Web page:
Grantham family history in early Colonial America
My great, great, great, great, great, great, great, great, great, great, great, great, great grandpa was pardoned by the Grand Assembly in Virginia,
William and Mary College Quarterly Historical Magazine, Vol 3, No. 2. (Oct., 1894), pp. 81-96.
In March, 1655, the Grand Assembly, con-sisting of the Governor, Council and Burgesses, pardoned(2).
“Leift.-Coll. Thos. Swann, accused and impeached for the death of his servant, one Elizabeth Buck”, the ordinary course by petition to the chancellor being impossible, as “this collony is not as yet settled with such officers as belong to passing such pardon, and noe publick seale being in the countrey.”
On 10 March 1638/9, Thomas renewed his deceased father’s patent to 1200 acres on the south side of the James River. In 1639, Thomas was named as Viewer of Tobacco for James City County, Virginia, from Smith’s Fort to Grindall’s Hill. As a viewer, Thomas was responsible for enforcing the rules governing the growing of tobacco. In 1644, the Virginia Assembly ordered that various counties march upon enemy Indian tribes. Captain Shepard and Mr. Swan were to raise 50 men in Surry [James City?] County as their contribution to a march to Pamunkey.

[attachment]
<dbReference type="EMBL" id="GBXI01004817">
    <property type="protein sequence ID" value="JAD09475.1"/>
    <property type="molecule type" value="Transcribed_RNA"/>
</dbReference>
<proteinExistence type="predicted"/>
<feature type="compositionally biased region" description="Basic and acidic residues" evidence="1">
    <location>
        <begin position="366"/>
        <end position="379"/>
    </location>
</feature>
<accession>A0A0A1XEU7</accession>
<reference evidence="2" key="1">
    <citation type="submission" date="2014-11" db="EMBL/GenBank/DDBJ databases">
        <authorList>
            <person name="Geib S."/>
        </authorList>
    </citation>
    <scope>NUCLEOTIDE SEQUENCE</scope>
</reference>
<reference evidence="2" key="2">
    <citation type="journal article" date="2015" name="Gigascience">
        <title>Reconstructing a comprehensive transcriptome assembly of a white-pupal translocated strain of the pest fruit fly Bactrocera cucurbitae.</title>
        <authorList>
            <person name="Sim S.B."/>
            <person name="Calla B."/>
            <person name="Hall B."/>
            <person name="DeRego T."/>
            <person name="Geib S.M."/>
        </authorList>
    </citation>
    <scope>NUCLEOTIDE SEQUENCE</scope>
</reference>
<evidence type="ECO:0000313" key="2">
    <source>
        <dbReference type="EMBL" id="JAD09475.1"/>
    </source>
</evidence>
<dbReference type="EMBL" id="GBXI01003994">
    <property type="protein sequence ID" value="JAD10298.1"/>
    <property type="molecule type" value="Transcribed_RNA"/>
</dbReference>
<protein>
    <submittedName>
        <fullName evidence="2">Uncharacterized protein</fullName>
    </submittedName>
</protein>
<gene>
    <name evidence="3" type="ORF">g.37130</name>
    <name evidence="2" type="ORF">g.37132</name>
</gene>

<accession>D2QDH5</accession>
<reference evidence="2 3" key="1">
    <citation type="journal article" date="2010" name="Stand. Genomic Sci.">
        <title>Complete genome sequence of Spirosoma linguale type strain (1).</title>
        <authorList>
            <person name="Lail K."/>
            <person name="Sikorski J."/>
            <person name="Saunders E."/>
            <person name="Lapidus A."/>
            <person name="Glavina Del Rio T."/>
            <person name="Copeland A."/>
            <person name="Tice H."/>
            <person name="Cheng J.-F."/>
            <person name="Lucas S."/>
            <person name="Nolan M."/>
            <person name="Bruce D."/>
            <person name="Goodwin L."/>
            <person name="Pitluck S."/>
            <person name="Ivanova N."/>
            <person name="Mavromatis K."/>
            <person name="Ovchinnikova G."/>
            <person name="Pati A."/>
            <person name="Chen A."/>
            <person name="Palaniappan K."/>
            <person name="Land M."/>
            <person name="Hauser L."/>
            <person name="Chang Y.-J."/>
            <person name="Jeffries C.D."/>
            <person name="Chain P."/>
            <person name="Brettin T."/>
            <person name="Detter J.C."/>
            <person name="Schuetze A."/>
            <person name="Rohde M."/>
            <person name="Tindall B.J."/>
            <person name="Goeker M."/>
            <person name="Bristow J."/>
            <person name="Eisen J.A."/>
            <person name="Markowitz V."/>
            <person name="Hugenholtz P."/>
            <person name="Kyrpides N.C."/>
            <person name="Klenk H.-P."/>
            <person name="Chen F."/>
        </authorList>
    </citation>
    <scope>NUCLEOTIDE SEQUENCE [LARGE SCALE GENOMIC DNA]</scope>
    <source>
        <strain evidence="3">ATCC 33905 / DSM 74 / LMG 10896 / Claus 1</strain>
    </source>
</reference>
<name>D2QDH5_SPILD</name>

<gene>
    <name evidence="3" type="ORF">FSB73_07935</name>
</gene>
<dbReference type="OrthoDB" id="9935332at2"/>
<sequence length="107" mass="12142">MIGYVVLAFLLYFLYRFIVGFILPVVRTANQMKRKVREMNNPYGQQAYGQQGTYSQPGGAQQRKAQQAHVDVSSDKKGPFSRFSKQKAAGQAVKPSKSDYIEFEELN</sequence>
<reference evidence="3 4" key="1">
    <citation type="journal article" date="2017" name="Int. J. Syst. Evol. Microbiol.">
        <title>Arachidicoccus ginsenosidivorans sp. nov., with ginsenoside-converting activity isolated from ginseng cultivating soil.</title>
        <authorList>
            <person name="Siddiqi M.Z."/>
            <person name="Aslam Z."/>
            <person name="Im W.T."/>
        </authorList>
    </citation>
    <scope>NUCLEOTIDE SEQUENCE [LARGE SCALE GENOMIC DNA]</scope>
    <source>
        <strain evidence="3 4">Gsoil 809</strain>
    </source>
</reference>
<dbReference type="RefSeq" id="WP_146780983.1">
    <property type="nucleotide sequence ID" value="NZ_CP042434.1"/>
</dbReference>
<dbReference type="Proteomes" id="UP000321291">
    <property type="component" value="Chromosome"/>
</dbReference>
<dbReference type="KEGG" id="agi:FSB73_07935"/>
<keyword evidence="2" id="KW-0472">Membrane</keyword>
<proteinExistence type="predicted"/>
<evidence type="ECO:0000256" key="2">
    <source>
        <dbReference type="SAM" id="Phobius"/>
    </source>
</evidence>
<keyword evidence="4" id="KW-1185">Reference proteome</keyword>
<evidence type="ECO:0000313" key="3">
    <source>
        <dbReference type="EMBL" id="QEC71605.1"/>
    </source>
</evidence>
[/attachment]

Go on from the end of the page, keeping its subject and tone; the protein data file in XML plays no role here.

In November 1645, Thomas was a member, from James City County, of the Virginia Assembly. His wife Margaret died 5 April 1646 at Swann’s Point, where she was buried. In 1649, Thomas served from James City County in the Virginia House of Burgesses.
and owned slaves.
On 9 April 1674, Thomas Swann was one of the Councillors present when the General Court was held in morning and afternoon sessions. On 3 November 1674, the Surry county court found in favor of Thomas Swann in a lawsuit he brought against Francis Gray. Thomas was awarded 2769 pounds of tobacco. In the list of tithables for 1675, Thomas was one of the few men in Surry County who owned slaves. On that list, Thomas, of Southwark Parish, had 3 white servants and 2 Negro slaves. On 16 March 1676, Thomas was appointed administrator of the estate of Francis Sumner.